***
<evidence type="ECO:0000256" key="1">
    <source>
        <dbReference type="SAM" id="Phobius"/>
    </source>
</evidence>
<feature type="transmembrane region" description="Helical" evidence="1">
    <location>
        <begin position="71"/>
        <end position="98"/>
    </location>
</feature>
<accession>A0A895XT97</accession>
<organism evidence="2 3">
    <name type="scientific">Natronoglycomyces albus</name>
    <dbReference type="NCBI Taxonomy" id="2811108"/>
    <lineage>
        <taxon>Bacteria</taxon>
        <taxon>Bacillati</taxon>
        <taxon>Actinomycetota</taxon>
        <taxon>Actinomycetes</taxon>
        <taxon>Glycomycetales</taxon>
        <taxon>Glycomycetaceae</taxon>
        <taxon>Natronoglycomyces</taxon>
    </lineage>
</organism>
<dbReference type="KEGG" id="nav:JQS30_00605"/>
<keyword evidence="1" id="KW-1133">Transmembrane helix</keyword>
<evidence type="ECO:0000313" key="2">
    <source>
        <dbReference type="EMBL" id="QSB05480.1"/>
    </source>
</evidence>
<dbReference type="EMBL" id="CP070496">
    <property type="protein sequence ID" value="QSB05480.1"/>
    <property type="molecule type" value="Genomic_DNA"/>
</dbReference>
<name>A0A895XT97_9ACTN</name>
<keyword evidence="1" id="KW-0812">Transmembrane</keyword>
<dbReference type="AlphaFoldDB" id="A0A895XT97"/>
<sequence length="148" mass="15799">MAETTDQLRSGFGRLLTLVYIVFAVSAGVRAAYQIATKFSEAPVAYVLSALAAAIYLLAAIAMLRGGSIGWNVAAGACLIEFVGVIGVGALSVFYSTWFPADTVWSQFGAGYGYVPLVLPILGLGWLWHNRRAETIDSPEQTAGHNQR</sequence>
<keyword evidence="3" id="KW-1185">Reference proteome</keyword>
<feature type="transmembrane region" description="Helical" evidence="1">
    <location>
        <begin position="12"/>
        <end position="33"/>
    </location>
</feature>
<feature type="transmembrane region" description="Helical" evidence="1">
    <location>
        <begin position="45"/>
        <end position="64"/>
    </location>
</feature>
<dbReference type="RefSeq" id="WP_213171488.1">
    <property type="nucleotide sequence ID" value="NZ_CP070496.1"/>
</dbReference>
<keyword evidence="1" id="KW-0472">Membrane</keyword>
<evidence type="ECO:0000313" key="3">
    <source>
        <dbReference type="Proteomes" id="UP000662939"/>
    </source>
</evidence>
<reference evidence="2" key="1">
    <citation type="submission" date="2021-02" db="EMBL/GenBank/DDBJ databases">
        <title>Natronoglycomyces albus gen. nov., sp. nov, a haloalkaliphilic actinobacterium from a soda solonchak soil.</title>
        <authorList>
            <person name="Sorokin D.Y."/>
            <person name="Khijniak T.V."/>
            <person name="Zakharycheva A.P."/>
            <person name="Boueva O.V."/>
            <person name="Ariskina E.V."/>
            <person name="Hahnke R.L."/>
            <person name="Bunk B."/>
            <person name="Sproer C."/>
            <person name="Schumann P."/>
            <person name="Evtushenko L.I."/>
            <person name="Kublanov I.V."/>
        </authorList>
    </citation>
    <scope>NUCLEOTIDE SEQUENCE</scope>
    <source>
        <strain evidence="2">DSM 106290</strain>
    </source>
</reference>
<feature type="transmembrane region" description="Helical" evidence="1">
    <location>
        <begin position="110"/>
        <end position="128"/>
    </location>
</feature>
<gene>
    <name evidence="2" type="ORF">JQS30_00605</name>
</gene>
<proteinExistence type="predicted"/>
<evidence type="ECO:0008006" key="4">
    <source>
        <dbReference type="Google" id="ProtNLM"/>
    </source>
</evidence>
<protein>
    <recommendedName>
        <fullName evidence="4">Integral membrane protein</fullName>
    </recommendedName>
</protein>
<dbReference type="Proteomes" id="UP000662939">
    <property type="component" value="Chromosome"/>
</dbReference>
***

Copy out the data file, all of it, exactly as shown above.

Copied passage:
<evidence type="ECO:0000256" key="1">
    <source>
        <dbReference type="SAM" id="Phobius"/>
    </source>
</evidence>
<feature type="transmembrane region" description="Helical" evidence="1">
    <location>
        <begin position="71"/>
        <end position="98"/>
    </location>
</feature>
<accession>A0A895XT97</accession>
<organism evidence="2 3">
    <name type="scientific">Natronoglycomyces albus</name>
    <dbReference type="NCBI Taxonomy" id="2811108"/>
    <lineage>
        <taxon>Bacteria</taxon>
        <taxon>Bacillati</taxon>
        <taxon>Actinomycetota</taxon>
        <taxon>Actinomycetes</taxon>
        <taxon>Glycomycetales</taxon>
        <taxon>Glycomycetaceae</taxon>
        <taxon>Natronoglycomyces</taxon>
    </lineage>
</organism>
<dbReference type="KEGG" id="nav:JQS30_00605"/>
<keyword evidence="1" id="KW-1133">Transmembrane helix</keyword>
<evidence type="ECO:0000313" key="2">
    <source>
        <dbReference type="EMBL" id="QSB05480.1"/>
    </source>
</evidence>
<dbReference type="EMBL" id="CP070496">
    <property type="protein sequence ID" value="QSB05480.1"/>
    <property type="molecule type" value="Genomic_DNA"/>
</dbReference>
<name>A0A895XT97_9ACTN</name>
<keyword evidence="1" id="KW-0812">Transmembrane</keyword>
<dbReference type="AlphaFoldDB" id="A0A895XT97"/>
<sequence length="148" mass="15799">MAETTDQLRSGFGRLLTLVYIVFAVSAGVRAAYQIATKFSEAPVAYVLSALAAAIYLLAAIAMLRGGSIGWNVAAGACLIEFVGVIGVGALSVFYSTWFPADTVWSQFGAGYGYVPLVLPILGLGWLWHNRRAETIDSPEQTAGHNQR</sequence>
<keyword evidence="3" id="KW-1185">Reference proteome</keyword>
<feature type="transmembrane region" description="Helical" evidence="1">
    <location>
        <begin position="12"/>
        <end position="33"/>
    </location>
</feature>
<feature type="transmembrane region" description="Helical" evidence="1">
    <location>
        <begin position="45"/>
        <end position="64"/>
    </location>
</feature>
<dbReference type="RefSeq" id="WP_213171488.1">
    <property type="nucleotide sequence ID" value="NZ_CP070496.1"/>
</dbReference>
<keyword evidence="1" id="KW-0472">Membrane</keyword>
<evidence type="ECO:0000313" key="3">
    <source>
        <dbReference type="Proteomes" id="UP000662939"/>
    </source>
</evidence>
<reference evidence="2" key="1">
    <citation type="submission" date="2021-02" db="EMBL/GenBank/DDBJ databases">
        <title>Natronoglycomyces albus gen. nov., sp. nov, a haloalkaliphilic actinobacterium from a soda solonchak soil.</title>
        <authorList>
            <person name="Sorokin D.Y."/>
            <person name="Khijniak T.V."/>
            <person name="Zakharycheva A.P."/>
            <person name="Boueva O.V."/>
            <person name="Ariskina E.V."/>
            <person name="Hahnke R.L."/>
            <person name="Bunk B."/>
            <person name="Sproer C."/>
            <person name="Schumann P."/>
            <person name="Evtushenko L.I."/>
            <person name="Kublanov I.V."/>
        </authorList>
    </citation>
    <scope>NUCLEOTIDE SEQUENCE</scope>
    <source>
        <strain evidence="2">DSM 106290</strain>
    </source>
</reference>
<feature type="transmembrane region" description="Helical" evidence="1">
    <location>
        <begin position="110"/>
        <end position="128"/>
    </location>
</feature>
<gene>
    <name evidence="2" type="ORF">JQS30_00605</name>
</gene>
<proteinExistence type="predicted"/>
<evidence type="ECO:0008006" key="4">
    <source>
        <dbReference type="Google" id="ProtNLM"/>
    </source>
</evidence>
<protein>
    <recommendedName>
        <fullName evidence="4">Integral membrane protein</fullName>
    </recommendedName>
</protein>
<dbReference type="Proteomes" id="UP000662939">
    <property type="component" value="Chromosome"/>
</dbReference>